In a two column layout you only need to float the first div and then the following element will fill the available space automatically. The problem is that it will also wrap around the float so you simply give the second div a margin-left equal to the width of the float and then you have your two columns. The second column needs no widths and will fill the available space.
However, then we run into the question of what happens when you add clear:both to an element in the second column as it will also clear the first column. This leads us to your question about clearing floats and only floats in the same "block formatting context" are affected when you clear a float.
This page explains the problem and provides the solution.
Float clearing and float containing are different concepts and the clearfix method is a method of containing floats within a parent so that the parent extends around the float. Clearing a float is simply the matter of making content start after a previous floated element in the same block formatting context.
In your page you have floated two colums. One of 15% and one of 75%. That is a fragile way to build a page because as the screen gets smaller your 15% is unlikely to be able to contain the content it holds and content would overlap. You could set a min-width for the 15% column using px but then that would cause your right floated column to drop down when that limit was reached. This would not happen if you used the approach I mentioned above as the second column is not floated and needs no width applied.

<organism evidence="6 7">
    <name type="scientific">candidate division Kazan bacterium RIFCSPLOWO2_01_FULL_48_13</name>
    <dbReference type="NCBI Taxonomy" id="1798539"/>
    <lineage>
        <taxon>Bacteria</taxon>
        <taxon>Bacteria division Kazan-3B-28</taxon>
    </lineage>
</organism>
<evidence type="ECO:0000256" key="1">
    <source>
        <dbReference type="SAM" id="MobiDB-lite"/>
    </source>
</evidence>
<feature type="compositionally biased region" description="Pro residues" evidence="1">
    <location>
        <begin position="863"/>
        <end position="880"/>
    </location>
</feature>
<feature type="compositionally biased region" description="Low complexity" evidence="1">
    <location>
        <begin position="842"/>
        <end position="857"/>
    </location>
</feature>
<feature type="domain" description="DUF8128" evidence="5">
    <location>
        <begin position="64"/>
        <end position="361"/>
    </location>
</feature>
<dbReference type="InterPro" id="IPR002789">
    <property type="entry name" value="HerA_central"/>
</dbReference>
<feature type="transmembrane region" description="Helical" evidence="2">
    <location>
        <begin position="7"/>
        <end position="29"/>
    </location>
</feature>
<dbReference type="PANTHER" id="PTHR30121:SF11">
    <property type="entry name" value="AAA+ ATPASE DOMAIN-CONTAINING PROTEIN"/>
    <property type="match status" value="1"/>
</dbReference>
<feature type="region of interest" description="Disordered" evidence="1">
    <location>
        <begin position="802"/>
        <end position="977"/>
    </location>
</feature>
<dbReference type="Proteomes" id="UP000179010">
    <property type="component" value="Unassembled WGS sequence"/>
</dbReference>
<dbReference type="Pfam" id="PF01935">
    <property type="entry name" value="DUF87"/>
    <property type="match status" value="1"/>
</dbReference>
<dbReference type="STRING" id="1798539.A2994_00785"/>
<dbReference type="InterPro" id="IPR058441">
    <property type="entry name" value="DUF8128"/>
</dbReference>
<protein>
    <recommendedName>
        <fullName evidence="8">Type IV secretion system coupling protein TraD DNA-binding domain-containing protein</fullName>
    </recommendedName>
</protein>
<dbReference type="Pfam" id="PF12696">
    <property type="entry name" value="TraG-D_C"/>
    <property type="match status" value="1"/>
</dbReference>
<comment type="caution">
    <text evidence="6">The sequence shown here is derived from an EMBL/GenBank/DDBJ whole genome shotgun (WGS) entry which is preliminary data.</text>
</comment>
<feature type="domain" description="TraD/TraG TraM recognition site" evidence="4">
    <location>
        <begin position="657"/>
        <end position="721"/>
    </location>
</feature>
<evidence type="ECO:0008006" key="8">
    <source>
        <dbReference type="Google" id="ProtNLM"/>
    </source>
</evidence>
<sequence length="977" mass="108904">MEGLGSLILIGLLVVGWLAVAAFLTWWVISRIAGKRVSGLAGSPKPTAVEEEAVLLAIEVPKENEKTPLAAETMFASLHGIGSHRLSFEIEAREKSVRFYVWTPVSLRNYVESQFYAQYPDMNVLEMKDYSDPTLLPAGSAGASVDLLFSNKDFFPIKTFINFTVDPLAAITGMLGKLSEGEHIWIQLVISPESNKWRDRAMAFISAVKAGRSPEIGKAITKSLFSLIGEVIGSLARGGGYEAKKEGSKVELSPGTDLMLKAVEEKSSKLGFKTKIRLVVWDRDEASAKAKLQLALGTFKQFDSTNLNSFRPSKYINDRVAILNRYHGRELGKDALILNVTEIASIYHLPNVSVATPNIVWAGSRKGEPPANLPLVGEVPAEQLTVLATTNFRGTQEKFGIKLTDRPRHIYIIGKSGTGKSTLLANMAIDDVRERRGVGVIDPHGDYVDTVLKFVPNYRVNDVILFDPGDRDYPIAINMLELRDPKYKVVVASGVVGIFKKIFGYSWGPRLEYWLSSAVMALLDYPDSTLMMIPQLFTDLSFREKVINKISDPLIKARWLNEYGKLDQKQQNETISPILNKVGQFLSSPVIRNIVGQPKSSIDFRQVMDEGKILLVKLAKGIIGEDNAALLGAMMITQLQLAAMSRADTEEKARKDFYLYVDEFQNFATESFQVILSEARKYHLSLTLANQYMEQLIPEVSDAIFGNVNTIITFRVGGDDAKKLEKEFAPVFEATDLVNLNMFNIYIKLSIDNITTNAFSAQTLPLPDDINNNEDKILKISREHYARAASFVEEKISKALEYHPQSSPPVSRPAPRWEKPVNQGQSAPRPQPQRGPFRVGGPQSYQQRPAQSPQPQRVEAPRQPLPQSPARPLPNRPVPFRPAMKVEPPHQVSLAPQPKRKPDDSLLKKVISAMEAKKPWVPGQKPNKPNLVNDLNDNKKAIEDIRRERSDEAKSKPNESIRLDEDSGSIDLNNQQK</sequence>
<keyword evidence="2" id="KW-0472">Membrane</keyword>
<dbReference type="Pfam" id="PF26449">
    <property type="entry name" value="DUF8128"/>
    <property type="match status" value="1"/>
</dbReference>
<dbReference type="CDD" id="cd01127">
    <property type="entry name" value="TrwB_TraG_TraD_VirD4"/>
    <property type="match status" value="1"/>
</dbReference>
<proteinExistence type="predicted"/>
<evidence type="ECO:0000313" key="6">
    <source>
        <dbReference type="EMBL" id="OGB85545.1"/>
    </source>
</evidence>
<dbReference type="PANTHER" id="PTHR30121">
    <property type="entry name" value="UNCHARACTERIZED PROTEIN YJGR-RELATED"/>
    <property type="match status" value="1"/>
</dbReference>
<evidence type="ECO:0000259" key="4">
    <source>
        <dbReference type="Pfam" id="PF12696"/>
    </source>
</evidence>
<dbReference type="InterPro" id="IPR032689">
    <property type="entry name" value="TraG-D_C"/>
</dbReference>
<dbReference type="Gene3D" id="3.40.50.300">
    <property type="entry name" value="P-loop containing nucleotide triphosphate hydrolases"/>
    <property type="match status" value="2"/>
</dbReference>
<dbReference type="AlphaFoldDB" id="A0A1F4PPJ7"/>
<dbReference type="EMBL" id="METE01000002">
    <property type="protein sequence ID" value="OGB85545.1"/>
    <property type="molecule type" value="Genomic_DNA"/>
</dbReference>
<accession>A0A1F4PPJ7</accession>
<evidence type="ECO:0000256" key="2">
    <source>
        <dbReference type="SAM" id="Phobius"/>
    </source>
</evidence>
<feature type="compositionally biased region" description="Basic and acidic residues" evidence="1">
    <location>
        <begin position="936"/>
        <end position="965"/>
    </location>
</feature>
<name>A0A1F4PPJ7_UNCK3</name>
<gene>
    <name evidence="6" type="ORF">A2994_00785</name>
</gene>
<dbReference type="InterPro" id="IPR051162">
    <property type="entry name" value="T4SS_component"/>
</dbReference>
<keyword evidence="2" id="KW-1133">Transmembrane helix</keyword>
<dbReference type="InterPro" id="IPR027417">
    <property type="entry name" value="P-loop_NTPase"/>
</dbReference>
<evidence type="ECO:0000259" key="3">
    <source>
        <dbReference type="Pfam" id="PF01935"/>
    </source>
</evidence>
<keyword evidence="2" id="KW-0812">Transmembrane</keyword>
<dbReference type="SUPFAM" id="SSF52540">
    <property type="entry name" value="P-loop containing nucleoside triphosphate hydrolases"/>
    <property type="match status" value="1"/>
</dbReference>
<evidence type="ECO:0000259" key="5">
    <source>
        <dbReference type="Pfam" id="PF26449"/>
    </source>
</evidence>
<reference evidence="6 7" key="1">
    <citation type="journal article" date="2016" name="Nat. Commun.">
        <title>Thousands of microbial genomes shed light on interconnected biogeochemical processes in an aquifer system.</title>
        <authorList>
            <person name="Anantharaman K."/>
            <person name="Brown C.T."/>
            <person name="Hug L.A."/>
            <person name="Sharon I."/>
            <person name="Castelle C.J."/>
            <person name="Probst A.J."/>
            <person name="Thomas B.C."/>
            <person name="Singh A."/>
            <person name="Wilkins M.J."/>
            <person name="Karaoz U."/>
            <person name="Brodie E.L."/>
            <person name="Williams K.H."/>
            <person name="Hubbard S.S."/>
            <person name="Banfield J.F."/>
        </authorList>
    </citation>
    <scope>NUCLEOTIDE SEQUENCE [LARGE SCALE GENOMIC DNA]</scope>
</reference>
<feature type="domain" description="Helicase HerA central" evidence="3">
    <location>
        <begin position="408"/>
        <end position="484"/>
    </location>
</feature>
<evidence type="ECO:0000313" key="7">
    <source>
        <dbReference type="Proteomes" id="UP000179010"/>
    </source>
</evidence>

These days if only IE8+ support is required you can use display:table and display:table-cell for columns quite nicely but it does then limit you to table concepts and makes it awkward if indeed you do want columns to wrap underneath or wrap around.
One thing for sure, I do have to do a lot of math to figure padding / margin. One trick I got from anothher humane society
site is using an empty div to push over other divs. Frankly this seems better than figuring padding or margins.
That sounds like a bad idea and is not needed.
I may wind up sticking with tables, big deal if the cells have content and not just data.
There is no need in this day and age to revert to tables for anything but tabular data. IE8+ all support the display:table and display:table-cell properties so you can mimic your beloved tables but using divs instead and not lose out on semantics as css implies no semantics on the html.
And real page wont have inline styles, but a stylesheet. I test a lot using inline styles.
Sometimes you may think its easier to test with inline styles but I can guarantee you that it us never easier especially when you need to make multiple changes. Don't worry, though we've all been there and done it ourselves and found out the hard way There's a lot to take in at first and you are never going to get it right first time so don't worry if you make mistakes because that's how you improve.